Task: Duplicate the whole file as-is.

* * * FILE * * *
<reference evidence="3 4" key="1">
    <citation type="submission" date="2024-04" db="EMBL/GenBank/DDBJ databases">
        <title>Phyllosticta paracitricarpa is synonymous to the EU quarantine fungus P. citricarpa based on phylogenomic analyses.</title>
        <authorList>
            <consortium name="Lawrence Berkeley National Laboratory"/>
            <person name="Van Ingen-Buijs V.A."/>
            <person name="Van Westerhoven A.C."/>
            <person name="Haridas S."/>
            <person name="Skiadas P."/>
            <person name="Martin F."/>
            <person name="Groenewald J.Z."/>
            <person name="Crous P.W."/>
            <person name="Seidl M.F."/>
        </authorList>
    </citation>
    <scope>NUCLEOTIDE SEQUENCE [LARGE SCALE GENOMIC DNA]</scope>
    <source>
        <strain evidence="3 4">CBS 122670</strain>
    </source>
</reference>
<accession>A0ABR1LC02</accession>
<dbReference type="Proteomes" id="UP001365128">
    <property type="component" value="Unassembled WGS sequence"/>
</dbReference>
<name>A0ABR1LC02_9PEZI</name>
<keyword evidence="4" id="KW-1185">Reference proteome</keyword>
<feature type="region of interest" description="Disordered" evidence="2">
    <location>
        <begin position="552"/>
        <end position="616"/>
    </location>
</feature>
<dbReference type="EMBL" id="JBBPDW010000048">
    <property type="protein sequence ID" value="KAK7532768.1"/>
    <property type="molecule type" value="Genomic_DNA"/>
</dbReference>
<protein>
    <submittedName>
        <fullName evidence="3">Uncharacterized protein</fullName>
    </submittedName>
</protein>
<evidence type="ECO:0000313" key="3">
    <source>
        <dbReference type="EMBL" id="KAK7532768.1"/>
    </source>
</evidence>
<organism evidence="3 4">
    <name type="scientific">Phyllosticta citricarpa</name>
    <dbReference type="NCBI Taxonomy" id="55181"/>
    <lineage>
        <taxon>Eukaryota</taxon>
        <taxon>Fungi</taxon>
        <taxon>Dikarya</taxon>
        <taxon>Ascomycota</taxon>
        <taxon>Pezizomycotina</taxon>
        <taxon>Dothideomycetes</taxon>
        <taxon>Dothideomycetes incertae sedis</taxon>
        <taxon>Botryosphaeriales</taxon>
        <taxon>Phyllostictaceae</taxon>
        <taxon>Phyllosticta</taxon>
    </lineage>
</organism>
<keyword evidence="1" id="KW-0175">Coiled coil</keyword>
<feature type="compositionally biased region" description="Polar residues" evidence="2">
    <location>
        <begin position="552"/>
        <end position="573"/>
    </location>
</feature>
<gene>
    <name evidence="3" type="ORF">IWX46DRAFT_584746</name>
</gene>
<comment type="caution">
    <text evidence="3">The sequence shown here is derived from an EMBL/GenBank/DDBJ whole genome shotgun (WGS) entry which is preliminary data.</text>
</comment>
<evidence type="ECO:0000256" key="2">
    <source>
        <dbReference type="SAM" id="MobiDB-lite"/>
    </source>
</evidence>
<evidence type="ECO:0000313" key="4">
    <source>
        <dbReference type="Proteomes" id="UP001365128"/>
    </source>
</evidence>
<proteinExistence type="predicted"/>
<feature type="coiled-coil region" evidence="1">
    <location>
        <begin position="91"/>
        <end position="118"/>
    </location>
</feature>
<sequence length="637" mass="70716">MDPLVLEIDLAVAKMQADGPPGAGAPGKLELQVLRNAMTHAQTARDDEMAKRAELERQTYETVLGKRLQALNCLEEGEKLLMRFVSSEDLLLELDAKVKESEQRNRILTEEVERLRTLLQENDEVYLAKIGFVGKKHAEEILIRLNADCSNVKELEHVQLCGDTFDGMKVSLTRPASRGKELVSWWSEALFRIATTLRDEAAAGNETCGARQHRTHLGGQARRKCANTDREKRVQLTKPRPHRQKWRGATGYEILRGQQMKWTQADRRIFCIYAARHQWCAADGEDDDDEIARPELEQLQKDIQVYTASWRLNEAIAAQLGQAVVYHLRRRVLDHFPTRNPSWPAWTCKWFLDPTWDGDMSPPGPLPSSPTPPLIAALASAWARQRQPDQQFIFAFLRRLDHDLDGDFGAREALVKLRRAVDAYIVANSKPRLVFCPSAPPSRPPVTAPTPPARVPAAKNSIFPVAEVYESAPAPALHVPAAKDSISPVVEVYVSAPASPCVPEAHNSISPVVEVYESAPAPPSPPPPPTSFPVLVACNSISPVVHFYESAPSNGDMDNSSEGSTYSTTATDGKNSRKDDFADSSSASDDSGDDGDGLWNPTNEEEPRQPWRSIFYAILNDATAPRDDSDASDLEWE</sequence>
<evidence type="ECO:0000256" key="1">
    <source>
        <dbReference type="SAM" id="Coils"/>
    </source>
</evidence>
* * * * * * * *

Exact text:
<reference evidence="3 4" key="1">
    <citation type="submission" date="2024-04" db="EMBL/GenBank/DDBJ databases">
        <title>Phyllosticta paracitricarpa is synonymous to the EU quarantine fungus P. citricarpa based on phylogenomic analyses.</title>
        <authorList>
            <consortium name="Lawrence Berkeley National Laboratory"/>
            <person name="Van Ingen-Buijs V.A."/>
            <person name="Van Westerhoven A.C."/>
            <person name="Haridas S."/>
            <person name="Skiadas P."/>
            <person name="Martin F."/>
            <person name="Groenewald J.Z."/>
            <person name="Crous P.W."/>
            <person name="Seidl M.F."/>
        </authorList>
    </citation>
    <scope>NUCLEOTIDE SEQUENCE [LARGE SCALE GENOMIC DNA]</scope>
    <source>
        <strain evidence="3 4">CBS 122670</strain>
    </source>
</reference>
<accession>A0ABR1LC02</accession>
<dbReference type="Proteomes" id="UP001365128">
    <property type="component" value="Unassembled WGS sequence"/>
</dbReference>
<name>A0ABR1LC02_9PEZI</name>
<keyword evidence="4" id="KW-1185">Reference proteome</keyword>
<feature type="region of interest" description="Disordered" evidence="2">
    <location>
        <begin position="552"/>
        <end position="616"/>
    </location>
</feature>
<dbReference type="EMBL" id="JBBPDW010000048">
    <property type="protein sequence ID" value="KAK7532768.1"/>
    <property type="molecule type" value="Genomic_DNA"/>
</dbReference>
<protein>
    <submittedName>
        <fullName evidence="3">Uncharacterized protein</fullName>
    </submittedName>
</protein>
<evidence type="ECO:0000313" key="3">
    <source>
        <dbReference type="EMBL" id="KAK7532768.1"/>
    </source>
</evidence>
<organism evidence="3 4">
    <name type="scientific">Phyllosticta citricarpa</name>
    <dbReference type="NCBI Taxonomy" id="55181"/>
    <lineage>
        <taxon>Eukaryota</taxon>
        <taxon>Fungi</taxon>
        <taxon>Dikarya</taxon>
        <taxon>Ascomycota</taxon>
        <taxon>Pezizomycotina</taxon>
        <taxon>Dothideomycetes</taxon>
        <taxon>Dothideomycetes incertae sedis</taxon>
        <taxon>Botryosphaeriales</taxon>
        <taxon>Phyllostictaceae</taxon>
        <taxon>Phyllosticta</taxon>
    </lineage>
</organism>
<keyword evidence="1" id="KW-0175">Coiled coil</keyword>
<feature type="compositionally biased region" description="Polar residues" evidence="2">
    <location>
        <begin position="552"/>
        <end position="573"/>
    </location>
</feature>
<gene>
    <name evidence="3" type="ORF">IWX46DRAFT_584746</name>
</gene>
<comment type="caution">
    <text evidence="3">The sequence shown here is derived from an EMBL/GenBank/DDBJ whole genome shotgun (WGS) entry which is preliminary data.</text>
</comment>
<evidence type="ECO:0000256" key="2">
    <source>
        <dbReference type="SAM" id="MobiDB-lite"/>
    </source>
</evidence>
<evidence type="ECO:0000313" key="4">
    <source>
        <dbReference type="Proteomes" id="UP001365128"/>
    </source>
</evidence>
<proteinExistence type="predicted"/>
<feature type="coiled-coil region" evidence="1">
    <location>
        <begin position="91"/>
        <end position="118"/>
    </location>
</feature>
<sequence length="637" mass="70716">MDPLVLEIDLAVAKMQADGPPGAGAPGKLELQVLRNAMTHAQTARDDEMAKRAELERQTYETVLGKRLQALNCLEEGEKLLMRFVSSEDLLLELDAKVKESEQRNRILTEEVERLRTLLQENDEVYLAKIGFVGKKHAEEILIRLNADCSNVKELEHVQLCGDTFDGMKVSLTRPASRGKELVSWWSEALFRIATTLRDEAAAGNETCGARQHRTHLGGQARRKCANTDREKRVQLTKPRPHRQKWRGATGYEILRGQQMKWTQADRRIFCIYAARHQWCAADGEDDDDEIARPELEQLQKDIQVYTASWRLNEAIAAQLGQAVVYHLRRRVLDHFPTRNPSWPAWTCKWFLDPTWDGDMSPPGPLPSSPTPPLIAALASAWARQRQPDQQFIFAFLRRLDHDLDGDFGAREALVKLRRAVDAYIVANSKPRLVFCPSAPPSRPPVTAPTPPARVPAAKNSIFPVAEVYESAPAPALHVPAAKDSISPVVEVYVSAPASPCVPEAHNSISPVVEVYESAPAPPSPPPPPTSFPVLVACNSISPVVHFYESAPSNGDMDNSSEGSTYSTTATDGKNSRKDDFADSSSASDDSGDDGDGLWNPTNEEEPRQPWRSIFYAILNDATAPRDDSDASDLEWE</sequence>
<evidence type="ECO:0000256" key="1">
    <source>
        <dbReference type="SAM" id="Coils"/>
    </source>
</evidence>